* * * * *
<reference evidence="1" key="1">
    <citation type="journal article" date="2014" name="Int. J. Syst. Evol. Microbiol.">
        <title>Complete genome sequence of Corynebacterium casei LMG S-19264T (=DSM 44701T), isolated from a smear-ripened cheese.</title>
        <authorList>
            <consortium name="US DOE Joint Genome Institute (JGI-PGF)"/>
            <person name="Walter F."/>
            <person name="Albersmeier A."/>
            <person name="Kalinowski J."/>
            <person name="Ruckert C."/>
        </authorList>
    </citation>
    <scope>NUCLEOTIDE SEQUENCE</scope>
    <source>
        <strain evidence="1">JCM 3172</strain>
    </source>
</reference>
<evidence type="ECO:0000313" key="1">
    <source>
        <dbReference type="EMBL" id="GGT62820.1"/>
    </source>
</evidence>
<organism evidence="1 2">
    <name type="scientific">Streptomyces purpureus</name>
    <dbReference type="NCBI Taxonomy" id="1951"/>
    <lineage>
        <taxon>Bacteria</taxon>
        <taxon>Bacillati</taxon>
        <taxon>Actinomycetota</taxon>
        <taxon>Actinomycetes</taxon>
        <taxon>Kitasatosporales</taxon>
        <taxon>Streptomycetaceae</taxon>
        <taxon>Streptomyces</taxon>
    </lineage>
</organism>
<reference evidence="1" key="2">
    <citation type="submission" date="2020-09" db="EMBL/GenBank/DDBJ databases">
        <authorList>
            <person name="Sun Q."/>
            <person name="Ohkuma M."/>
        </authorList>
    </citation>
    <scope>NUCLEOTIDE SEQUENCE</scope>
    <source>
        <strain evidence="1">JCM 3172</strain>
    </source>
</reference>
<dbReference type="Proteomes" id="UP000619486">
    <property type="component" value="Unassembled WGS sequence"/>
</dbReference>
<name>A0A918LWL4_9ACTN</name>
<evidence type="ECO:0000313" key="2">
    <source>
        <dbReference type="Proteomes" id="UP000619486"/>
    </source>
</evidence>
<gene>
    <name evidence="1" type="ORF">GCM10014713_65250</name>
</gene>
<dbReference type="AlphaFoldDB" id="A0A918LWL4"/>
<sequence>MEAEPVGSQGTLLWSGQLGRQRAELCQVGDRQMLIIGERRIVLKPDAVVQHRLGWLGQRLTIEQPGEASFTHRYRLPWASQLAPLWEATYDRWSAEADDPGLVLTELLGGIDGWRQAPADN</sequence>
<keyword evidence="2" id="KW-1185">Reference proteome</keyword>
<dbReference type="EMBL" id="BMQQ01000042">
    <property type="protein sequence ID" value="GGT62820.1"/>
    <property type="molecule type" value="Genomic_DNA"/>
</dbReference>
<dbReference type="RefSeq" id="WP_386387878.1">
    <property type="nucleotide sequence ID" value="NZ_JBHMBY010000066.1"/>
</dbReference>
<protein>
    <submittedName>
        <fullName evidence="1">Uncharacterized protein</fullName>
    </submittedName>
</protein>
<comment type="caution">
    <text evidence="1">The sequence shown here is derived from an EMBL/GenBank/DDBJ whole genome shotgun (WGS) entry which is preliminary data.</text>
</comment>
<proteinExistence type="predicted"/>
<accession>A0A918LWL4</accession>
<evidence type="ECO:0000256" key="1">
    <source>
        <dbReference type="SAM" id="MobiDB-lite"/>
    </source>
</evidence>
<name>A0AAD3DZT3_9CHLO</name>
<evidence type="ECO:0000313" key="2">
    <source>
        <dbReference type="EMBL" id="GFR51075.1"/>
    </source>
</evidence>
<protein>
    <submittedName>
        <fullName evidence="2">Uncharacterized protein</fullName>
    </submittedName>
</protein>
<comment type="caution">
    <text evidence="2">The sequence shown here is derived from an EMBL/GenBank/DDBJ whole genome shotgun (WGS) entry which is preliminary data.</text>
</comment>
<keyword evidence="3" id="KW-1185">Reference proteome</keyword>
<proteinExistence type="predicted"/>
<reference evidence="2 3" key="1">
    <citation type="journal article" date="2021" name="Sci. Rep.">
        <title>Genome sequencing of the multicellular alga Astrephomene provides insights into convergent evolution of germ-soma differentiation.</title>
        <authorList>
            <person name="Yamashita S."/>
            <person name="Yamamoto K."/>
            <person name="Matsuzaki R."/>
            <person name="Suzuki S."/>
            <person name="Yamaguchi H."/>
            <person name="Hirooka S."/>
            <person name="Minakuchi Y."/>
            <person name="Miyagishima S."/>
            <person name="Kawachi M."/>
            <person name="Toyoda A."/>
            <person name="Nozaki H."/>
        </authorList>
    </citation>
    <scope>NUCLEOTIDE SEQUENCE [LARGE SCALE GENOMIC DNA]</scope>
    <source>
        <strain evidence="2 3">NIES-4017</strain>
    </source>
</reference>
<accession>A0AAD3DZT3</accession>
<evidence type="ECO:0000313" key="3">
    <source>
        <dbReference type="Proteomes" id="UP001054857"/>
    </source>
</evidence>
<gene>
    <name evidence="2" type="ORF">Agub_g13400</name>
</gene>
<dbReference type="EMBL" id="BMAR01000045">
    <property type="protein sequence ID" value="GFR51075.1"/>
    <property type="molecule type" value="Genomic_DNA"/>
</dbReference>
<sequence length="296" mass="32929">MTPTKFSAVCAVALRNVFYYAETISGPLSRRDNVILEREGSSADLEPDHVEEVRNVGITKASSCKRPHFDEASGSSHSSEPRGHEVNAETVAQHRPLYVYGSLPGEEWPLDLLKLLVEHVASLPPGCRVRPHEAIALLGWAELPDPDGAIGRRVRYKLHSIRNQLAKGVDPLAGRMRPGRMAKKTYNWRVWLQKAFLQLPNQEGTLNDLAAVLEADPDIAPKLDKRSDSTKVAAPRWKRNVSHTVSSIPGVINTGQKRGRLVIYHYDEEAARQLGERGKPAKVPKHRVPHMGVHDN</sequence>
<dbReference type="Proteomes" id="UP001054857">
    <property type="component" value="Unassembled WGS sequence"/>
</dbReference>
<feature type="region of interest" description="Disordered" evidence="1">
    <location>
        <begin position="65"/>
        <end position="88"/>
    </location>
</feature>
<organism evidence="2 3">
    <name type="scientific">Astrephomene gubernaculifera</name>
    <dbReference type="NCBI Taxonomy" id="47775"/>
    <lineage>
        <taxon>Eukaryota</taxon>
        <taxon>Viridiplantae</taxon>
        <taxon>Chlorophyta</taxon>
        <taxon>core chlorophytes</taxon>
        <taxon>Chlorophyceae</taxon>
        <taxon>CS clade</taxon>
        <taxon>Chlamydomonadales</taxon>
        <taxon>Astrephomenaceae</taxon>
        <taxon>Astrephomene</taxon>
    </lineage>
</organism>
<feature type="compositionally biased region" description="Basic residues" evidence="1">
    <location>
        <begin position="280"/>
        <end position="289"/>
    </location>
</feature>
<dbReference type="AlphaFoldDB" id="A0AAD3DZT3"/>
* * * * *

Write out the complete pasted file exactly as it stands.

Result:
<reference evidence="1" key="1">
    <citation type="journal article" date="2014" name="Int. J. Syst. Evol. Microbiol.">
        <title>Complete genome sequence of Corynebacterium casei LMG S-19264T (=DSM 44701T), isolated from a smear-ripened cheese.</title>
        <authorList>
            <consortium name="US DOE Joint Genome Institute (JGI-PGF)"/>
            <person name="Walter F."/>
            <person name="Albersmeier A."/>
            <person name="Kalinowski J."/>
            <person name="Ruckert C."/>
        </authorList>
    </citation>
    <scope>NUCLEOTIDE SEQUENCE</scope>
    <source>
        <strain evidence="1">JCM 3172</strain>
    </source>
</reference>
<evidence type="ECO:0000313" key="1">
    <source>
        <dbReference type="EMBL" id="GGT62820.1"/>
    </source>
</evidence>
<organism evidence="1 2">
    <name type="scientific">Streptomyces purpureus</name>
    <dbReference type="NCBI Taxonomy" id="1951"/>
    <lineage>
        <taxon>Bacteria</taxon>
        <taxon>Bacillati</taxon>
        <taxon>Actinomycetota</taxon>
        <taxon>Actinomycetes</taxon>
        <taxon>Kitasatosporales</taxon>
        <taxon>Streptomycetaceae</taxon>
        <taxon>Streptomyces</taxon>
    </lineage>
</organism>
<reference evidence="1" key="2">
    <citation type="submission" date="2020-09" db="EMBL/GenBank/DDBJ databases">
        <authorList>
            <person name="Sun Q."/>
            <person name="Ohkuma M."/>
        </authorList>
    </citation>
    <scope>NUCLEOTIDE SEQUENCE</scope>
    <source>
        <strain evidence="1">JCM 3172</strain>
    </source>
</reference>
<dbReference type="Proteomes" id="UP000619486">
    <property type="component" value="Unassembled WGS sequence"/>
</dbReference>
<name>A0A918LWL4_9ACTN</name>
<evidence type="ECO:0000313" key="2">
    <source>
        <dbReference type="Proteomes" id="UP000619486"/>
    </source>
</evidence>
<gene>
    <name evidence="1" type="ORF">GCM10014713_65250</name>
</gene>
<dbReference type="AlphaFoldDB" id="A0A918LWL4"/>
<sequence>MEAEPVGSQGTLLWSGQLGRQRAELCQVGDRQMLIIGERRIVLKPDAVVQHRLGWLGQRLTIEQPGEASFTHRYRLPWASQLAPLWEATYDRWSAEADDPGLVLTELLGGIDGWRQAPADN</sequence>
<keyword evidence="2" id="KW-1185">Reference proteome</keyword>
<dbReference type="EMBL" id="BMQQ01000042">
    <property type="protein sequence ID" value="GGT62820.1"/>
    <property type="molecule type" value="Genomic_DNA"/>
</dbReference>
<dbReference type="RefSeq" id="WP_386387878.1">
    <property type="nucleotide sequence ID" value="NZ_JBHMBY010000066.1"/>
</dbReference>
<protein>
    <submittedName>
        <fullName evidence="1">Uncharacterized protein</fullName>
    </submittedName>
</protein>
<comment type="caution">
    <text evidence="1">The sequence shown here is derived from an EMBL/GenBank/DDBJ whole genome shotgun (WGS) entry which is preliminary data.</text>
</comment>
<proteinExistence type="predicted"/>
<accession>A0A918LWL4</accession>
<evidence type="ECO:0000256" key="1">
    <source>
        <dbReference type="SAM" id="MobiDB-lite"/>
    </source>
</evidence>
<name>A0AAD3DZT3_9CHLO</name>
<evidence type="ECO:0000313" key="2">
    <source>
        <dbReference type="EMBL" id="GFR51075.1"/>
    </source>
</evidence>
<protein>
    <submittedName>
        <fullName evidence="2">Uncharacterized protein</fullName>
    </submittedName>
</protein>
<comment type="caution">
    <text evidence="2">The sequence shown here is derived from an EMBL/GenBank/DDBJ whole genome shotgun (WGS) entry which is preliminary data.</text>
</comment>
<keyword evidence="3" id="KW-1185">Reference proteome</keyword>
<proteinExistence type="predicted"/>
<reference evidence="2 3" key="1">
    <citation type="journal article" date="2021" name="Sci. Rep.">
        <title>Genome sequencing of the multicellular alga Astrephomene provides insights into convergent evolution of germ-soma differentiation.</title>
        <authorList>
            <person name="Yamashita S."/>
            <person name="Yamamoto K."/>
            <person name="Matsuzaki R."/>
            <person name="Suzuki S."/>
            <person name="Yamaguchi H."/>
            <person name="Hirooka S."/>
            <person name="Minakuchi Y."/>
            <person name="Miyagishima S."/>
            <person name="Kawachi M."/>
            <person name="Toyoda A."/>
            <person name="Nozaki H."/>
        </authorList>
    </citation>
    <scope>NUCLEOTIDE SEQUENCE [LARGE SCALE GENOMIC DNA]</scope>
    <source>
        <strain evidence="2 3">NIES-4017</strain>
    </source>
</reference>
<accession>A0AAD3DZT3</accession>
<evidence type="ECO:0000313" key="3">
    <source>
        <dbReference type="Proteomes" id="UP001054857"/>
    </source>
</evidence>
<gene>
    <name evidence="2" type="ORF">Agub_g13400</name>
</gene>
<dbReference type="EMBL" id="BMAR01000045">
    <property type="protein sequence ID" value="GFR51075.1"/>
    <property type="molecule type" value="Genomic_DNA"/>
</dbReference>
<sequence length="296" mass="32929">MTPTKFSAVCAVALRNVFYYAETISGPLSRRDNVILEREGSSADLEPDHVEEVRNVGITKASSCKRPHFDEASGSSHSSEPRGHEVNAETVAQHRPLYVYGSLPGEEWPLDLLKLLVEHVASLPPGCRVRPHEAIALLGWAELPDPDGAIGRRVRYKLHSIRNQLAKGVDPLAGRMRPGRMAKKTYNWRVWLQKAFLQLPNQEGTLNDLAAVLEADPDIAPKLDKRSDSTKVAAPRWKRNVSHTVSSIPGVINTGQKRGRLVIYHYDEEAARQLGERGKPAKVPKHRVPHMGVHDN</sequence>
<dbReference type="Proteomes" id="UP001054857">
    <property type="component" value="Unassembled WGS sequence"/>
</dbReference>
<feature type="region of interest" description="Disordered" evidence="1">
    <location>
        <begin position="65"/>
        <end position="88"/>
    </location>
</feature>
<organism evidence="2 3">
    <name type="scientific">Astrephomene gubernaculifera</name>
    <dbReference type="NCBI Taxonomy" id="47775"/>
    <lineage>
        <taxon>Eukaryota</taxon>
        <taxon>Viridiplantae</taxon>
        <taxon>Chlorophyta</taxon>
        <taxon>core chlorophytes</taxon>
        <taxon>Chlorophyceae</taxon>
        <taxon>CS clade</taxon>
        <taxon>Chlamydomonadales</taxon>
        <taxon>Astrephomenaceae</taxon>
        <taxon>Astrephomene</taxon>
    </lineage>
</organism>
<feature type="compositionally biased region" description="Basic residues" evidence="1">
    <location>
        <begin position="280"/>
        <end position="289"/>
    </location>
</feature>
<dbReference type="AlphaFoldDB" id="A0AAD3DZT3"/>